Amazon

Amazon Go Is A Go – Today

Amazon’s first foray into the convenience store market, Amazon Go, opened on Monday (Jan. 22) at its headquarters in Seattle, Washington.

According to a report in Recode, the store, which was in development for five years, will be located on the ground floor of the eCommerce giant’s new headquarters. The store will filled with technologies not typically found in a U.S. convenience store.

Recode reported that upon entering the Amazon Go store, customers will be able to choose from pre-made salads, sandwiches, snacks and meals, as wells as beer, wine and other beverages. Shelves are also stocked with produce, meat and Amazon meal kits, noted the report.

To reach new brick-and-mortar customers, Amazon is including such high-tech conveniences as speedy checkout, which eliminates the need to wait in lines to pay upon exiting. While Amazon Go won’t need cashiers, there will be employees who perform such tasks as checking IDs for alcohol purchases and preparing food in the store’s kitchen.

In order to shop in the store, customers must first download the Amazon Go app on their mobile device and scan the app upon entering. Customers then proceed to shop, but don’t have to check out when exiting. Instead, the store will use cameras and sensors on shelves, as well as a computer vision system, to scan the items being purchased and automatically charge them to the shopper’s Amazon account.

While trials have proved the technology functions correctly, the real test will be when the store is opened to the public and crowded with customers. Another potential challenge could occur if someone removes an item from one shelf but then leaves it at another place in the store. There’s also the question of whether the technology can decipher between two customers who look alike and are shopping in close proximity. Those types of scenarios, added Recode, were among the reasons the store’s opening was delayed by about a year.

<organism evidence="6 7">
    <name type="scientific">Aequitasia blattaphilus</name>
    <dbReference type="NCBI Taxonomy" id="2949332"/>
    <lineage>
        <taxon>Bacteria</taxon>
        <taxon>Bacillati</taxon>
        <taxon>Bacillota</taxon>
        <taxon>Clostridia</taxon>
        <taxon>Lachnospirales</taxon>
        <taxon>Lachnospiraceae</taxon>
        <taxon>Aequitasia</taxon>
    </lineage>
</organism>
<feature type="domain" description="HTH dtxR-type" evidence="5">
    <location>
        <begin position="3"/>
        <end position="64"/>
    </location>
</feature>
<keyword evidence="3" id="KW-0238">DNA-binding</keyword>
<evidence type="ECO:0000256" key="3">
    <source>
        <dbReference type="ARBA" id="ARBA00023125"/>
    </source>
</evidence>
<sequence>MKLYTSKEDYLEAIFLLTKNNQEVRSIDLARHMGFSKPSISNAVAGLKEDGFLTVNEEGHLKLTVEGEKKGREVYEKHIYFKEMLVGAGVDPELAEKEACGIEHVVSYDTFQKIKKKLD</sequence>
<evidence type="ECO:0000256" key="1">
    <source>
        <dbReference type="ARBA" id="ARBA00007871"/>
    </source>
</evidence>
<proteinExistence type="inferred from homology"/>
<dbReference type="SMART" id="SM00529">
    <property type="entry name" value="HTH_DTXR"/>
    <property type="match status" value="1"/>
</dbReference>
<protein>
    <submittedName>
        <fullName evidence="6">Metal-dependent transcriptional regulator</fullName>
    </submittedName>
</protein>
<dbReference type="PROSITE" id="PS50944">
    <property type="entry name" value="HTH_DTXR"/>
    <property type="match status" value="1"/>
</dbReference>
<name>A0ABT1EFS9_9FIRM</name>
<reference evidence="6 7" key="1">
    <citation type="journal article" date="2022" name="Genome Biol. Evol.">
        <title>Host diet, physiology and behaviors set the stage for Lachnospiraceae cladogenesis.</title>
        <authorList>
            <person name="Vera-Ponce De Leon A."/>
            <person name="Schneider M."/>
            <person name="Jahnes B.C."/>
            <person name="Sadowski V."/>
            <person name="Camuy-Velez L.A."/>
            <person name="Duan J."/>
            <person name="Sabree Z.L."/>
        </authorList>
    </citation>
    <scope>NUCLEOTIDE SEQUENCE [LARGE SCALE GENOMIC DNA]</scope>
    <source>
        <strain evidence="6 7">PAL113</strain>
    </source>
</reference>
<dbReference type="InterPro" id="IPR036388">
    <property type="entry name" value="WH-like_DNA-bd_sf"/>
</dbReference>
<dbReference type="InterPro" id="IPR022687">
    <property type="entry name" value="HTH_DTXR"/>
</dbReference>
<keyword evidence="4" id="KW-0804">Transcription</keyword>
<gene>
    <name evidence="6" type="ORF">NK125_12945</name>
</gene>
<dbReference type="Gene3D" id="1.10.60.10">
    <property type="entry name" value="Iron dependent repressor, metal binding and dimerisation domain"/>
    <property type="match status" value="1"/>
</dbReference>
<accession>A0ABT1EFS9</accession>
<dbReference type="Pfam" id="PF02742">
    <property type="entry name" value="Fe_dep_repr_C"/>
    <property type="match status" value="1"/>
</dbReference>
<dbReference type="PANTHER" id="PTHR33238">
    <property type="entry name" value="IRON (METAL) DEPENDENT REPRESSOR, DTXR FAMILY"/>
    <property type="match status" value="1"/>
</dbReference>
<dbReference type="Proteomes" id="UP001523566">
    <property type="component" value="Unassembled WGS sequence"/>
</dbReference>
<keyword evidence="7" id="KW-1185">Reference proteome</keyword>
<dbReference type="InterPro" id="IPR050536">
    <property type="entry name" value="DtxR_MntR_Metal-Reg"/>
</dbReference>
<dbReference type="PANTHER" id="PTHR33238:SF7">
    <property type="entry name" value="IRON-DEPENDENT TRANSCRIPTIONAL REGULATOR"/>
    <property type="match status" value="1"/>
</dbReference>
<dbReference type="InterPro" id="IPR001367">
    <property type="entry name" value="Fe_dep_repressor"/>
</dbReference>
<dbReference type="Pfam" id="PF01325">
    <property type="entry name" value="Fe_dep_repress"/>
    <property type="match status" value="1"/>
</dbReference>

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PYMNTS STUDY: THE CROSS-BORDER MERCHANT FRICTION INDEX – JUNE 2020

The PYMNTS Cross-Border Merchant Friction Index analyzes the key friction points experienced by consumers browsing, shopping and paying for purchases on international eCommerce sites. PYMNTS examined the checkout processes of 266 B2B and B2C eCommerce sites across 12 industries and operating from locations across Europe and the United States to provide a comprehensive overview of their checkout offerings.

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